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Hum Genet. 2007 Apr;121(2):275-84. Epub 2007 Jan 4.

Evidence in favor of linkage to human chromosomal regions 18q, 5q and 13q for bicuspid aortic valve and associated cardiovascular malformations.

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Center for Epidemiology and Biostatistics, University of Cincinnati, Cincinnati Children's Hospital Medical Center, Cincinnati, OH 45229, USA.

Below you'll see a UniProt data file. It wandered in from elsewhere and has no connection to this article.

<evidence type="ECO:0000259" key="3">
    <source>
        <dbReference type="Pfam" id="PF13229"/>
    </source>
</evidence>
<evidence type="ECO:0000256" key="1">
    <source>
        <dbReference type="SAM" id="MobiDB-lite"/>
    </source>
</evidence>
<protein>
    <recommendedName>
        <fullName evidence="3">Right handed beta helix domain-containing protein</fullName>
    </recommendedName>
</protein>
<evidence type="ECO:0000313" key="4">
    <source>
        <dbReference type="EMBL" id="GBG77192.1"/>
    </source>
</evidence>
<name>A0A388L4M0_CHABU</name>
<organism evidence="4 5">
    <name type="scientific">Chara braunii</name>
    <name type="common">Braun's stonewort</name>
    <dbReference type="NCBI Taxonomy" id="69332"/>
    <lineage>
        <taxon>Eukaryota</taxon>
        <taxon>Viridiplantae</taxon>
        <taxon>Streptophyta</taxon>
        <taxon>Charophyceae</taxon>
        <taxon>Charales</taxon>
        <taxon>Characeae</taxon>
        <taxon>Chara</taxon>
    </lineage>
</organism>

The aim of this study was to identify regions of the genome that harbor genes influencing inheritance of bicuspid aortic valve (BAV) and/or associated cardiovascular malformation (CVM). Aortic valve disease is an important clinical problem, which often results in valve replacement, the second most common cardiac surgery in the United States. In every age group, a majority of cases of valve disease involves a BAV. BAV is the most common CVM with a reported prevalence of 1-2%. Heritability studies indicate that BAV determination is almost entirely genetic. We used a family-based genome-wide linkage analysis with microsatellite markers. Parametric and nonparametric analyses were performed with the software GENEHUNTER and SOLAR (Sequential Oligogenic Linkage Analysis Routines). Thirty-eight families (353 subjects) with BAV and/or associated CVM were assessed. Each participant underwent a standardized echocardiographic examination. The highest LOD score, 3.8, occurred on chromosome 18q between markers D18S68 and D18S1161. Two other chromosomal regions, 5q15-21 (between D5S644 and D5S2027) and 13q33-qter (between D13S1265 and 13qter), exhibited suggestive evidence of linkage (LOD > 2.0). Further, two previously reported linkage peaks on 9q34 and 17q24 were replicated in family specific analyses. No significant X chromosome linkage peaks were identified. In this genome-wide scan we demonstrate for the first time, that BAV and/or associated CVM exhibit linkage to chromosomes 18q, 5q and 13q. These regions likely contain genes whose mutation results in BAV and/or associated CVM indicating their important role in valvulogenesis and cardiac development.

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